On the chic streets of Paris, a woman wearing a purple cardigan zooms by on a chunky, mocha-grey bicycle. The woman fades from mind, but the retro bike lingers on as a memory with its decidedly unique styling. Strangely, an older gentleman with a bouquet of flowers tucked into his bag now rides by on a bike that looks just like the last one. And now, yet another man is walking the exact same bike down the street too. Coincidence, or something more?
Photo via AustinEvan’s Flickr Photostream
It turns out that many a visitor to the City of Lights has experienced a similar scene unfolding in front of them with the final realization that these Parisians are not riding their own bikes, but ones that they share with the whole city via the largest system of its kind in the world. The Vélib’ system, as it is called, is so simple that even non-Parisians can try it out. Just walk up to a bike station, purchase a one day pass for about €1, and hop on your new set of wheels. Then, when you’re done exploring the city, return the bike to any open spot at any station in the city.
Seems logical, doesn’t it? It’s rather common for first time encounters with setups like Vélib’ in Paris, SmartBike in Washington DC, or BIXI in Montreal to yield wide-eyed “Why doesn’t my city do this?” reactions. As busy people with places to go and things to do, we all need easy, affordable and accessible transportation. And living at a time when environmental awareness is more and more the norm rather than the exception, reduced emissions and earth-friendliness are becoming increasingly major factors in the way we select how we get around. In theory, bike sharing checks off all of the criteria on that list with a bold confidence. But does it measure up in real life?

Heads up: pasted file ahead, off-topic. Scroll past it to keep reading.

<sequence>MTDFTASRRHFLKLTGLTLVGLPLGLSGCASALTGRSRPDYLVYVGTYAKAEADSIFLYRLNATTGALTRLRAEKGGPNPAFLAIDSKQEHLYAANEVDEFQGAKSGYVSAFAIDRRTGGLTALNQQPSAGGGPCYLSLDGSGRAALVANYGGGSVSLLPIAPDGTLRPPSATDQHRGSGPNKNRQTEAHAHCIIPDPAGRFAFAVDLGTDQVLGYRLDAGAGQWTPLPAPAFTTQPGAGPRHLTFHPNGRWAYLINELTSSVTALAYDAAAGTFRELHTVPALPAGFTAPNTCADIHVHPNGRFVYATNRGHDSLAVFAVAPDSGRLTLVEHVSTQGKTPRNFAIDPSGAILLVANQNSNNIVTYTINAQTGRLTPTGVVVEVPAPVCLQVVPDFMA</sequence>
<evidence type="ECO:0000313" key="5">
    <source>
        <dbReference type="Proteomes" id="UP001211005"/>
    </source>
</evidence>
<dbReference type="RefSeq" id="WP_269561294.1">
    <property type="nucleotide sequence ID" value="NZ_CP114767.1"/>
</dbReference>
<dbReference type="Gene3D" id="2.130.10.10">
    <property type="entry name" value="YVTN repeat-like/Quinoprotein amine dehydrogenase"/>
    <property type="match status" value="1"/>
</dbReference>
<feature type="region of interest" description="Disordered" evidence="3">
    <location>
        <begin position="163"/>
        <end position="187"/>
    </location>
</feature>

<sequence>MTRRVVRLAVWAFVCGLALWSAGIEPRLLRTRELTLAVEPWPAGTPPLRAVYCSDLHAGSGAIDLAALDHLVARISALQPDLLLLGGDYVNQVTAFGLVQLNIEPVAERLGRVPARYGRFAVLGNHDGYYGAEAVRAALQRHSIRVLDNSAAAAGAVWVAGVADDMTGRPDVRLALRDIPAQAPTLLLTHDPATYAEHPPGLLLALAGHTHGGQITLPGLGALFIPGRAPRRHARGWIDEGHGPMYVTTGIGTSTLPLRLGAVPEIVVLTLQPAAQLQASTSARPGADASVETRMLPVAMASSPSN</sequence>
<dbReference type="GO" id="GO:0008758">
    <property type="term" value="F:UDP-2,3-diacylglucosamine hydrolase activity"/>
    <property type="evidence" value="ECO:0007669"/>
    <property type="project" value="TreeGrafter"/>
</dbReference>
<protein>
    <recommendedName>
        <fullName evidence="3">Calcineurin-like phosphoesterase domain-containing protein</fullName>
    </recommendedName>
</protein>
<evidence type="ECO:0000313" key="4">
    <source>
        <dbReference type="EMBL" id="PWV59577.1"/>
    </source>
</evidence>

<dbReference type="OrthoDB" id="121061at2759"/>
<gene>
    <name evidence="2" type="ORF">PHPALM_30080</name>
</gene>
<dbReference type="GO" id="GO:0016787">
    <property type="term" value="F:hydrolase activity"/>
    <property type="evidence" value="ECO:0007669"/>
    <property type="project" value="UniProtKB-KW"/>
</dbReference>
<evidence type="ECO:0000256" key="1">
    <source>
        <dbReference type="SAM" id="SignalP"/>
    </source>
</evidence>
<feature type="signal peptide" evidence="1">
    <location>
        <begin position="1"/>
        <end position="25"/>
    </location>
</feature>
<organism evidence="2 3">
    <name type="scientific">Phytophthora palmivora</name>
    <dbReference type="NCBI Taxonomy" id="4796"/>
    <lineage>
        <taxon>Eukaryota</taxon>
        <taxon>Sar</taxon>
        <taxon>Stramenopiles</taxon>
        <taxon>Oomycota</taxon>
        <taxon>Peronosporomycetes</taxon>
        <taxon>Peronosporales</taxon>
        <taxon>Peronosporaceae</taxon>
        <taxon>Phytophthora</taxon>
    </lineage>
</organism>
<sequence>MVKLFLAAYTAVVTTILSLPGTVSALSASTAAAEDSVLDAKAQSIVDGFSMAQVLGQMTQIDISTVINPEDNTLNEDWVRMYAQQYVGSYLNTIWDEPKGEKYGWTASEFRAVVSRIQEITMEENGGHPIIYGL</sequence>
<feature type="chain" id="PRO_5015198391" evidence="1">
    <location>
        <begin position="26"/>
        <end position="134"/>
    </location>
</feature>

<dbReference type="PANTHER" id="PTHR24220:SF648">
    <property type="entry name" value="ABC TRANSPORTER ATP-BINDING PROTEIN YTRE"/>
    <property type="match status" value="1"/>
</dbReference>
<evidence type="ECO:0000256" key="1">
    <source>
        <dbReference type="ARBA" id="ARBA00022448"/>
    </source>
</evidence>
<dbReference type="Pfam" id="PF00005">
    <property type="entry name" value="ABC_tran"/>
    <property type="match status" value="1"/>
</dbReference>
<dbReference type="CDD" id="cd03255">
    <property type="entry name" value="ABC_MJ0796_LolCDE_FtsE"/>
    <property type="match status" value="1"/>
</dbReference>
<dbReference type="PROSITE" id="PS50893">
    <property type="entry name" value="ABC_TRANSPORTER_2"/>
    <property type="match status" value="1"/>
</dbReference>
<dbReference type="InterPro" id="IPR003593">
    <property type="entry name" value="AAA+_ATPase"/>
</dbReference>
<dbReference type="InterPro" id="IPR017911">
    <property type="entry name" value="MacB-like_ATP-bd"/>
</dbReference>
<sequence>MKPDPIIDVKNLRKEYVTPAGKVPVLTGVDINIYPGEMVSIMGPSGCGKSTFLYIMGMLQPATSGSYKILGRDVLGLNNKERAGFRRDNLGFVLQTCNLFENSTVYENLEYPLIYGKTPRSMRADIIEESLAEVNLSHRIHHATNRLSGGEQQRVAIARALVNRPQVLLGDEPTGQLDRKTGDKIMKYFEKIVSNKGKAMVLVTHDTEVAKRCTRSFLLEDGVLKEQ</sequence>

There are some issues. Numerous media outlets have reported about Vélib’’s theft and vandalism woes. Bikes have been mangled, hung from trees and even tossed into the Seine. There are complaints from motorists in the area that cyclists who use the bike-sharing program tend to be inexperienced riders and do not follow the traffic rules. Upkeep of the infrastructure (think 20,000 bicycles and 1,450 stations with roughly one station every 300 meters throughout the city center) is yet another headache to deal with. From the sharer’s point of view, the most common frustration is riding to a station hoping to park their bike there and finding no open spots – imagine you’re running late for an appointment?
Luckily, the kinks in early operations like Vélib’ served as red-flag indicators for future iterations. Boston, which is currently planning its very own version with the help of the Public Bike System Company, which oversees Montreal’s BIXI system and was also chosen to work on London’s upcoming program, has studied up on the downfalls of earlier operations. Some of the solutions include a stolen-bike alert system using online social media networks and a web service that allows users to see how many bikes and parking spots are available at any given station ahead of time. The fact that PBSC’s bike stations are portable, modular and solar-powered also alleviates much of the heartache that comes with the maintenance issues.
Overall, public bike sharing systems have come an extremely long way and the positives (easy, cheap, clean transportation) eclipse the negatives. From an environmental and economic standpoint, bike sharing rids people of an excuse to drive their gas-guzzling cars – why would you drive when you could save money on gas and not have to deal with the hassle of finding parking? From a societal perspective, our adoption of bike sharing systems says a lot about us as human beings. If we can share our bikes, maybe we can learn to share other things successfully as well.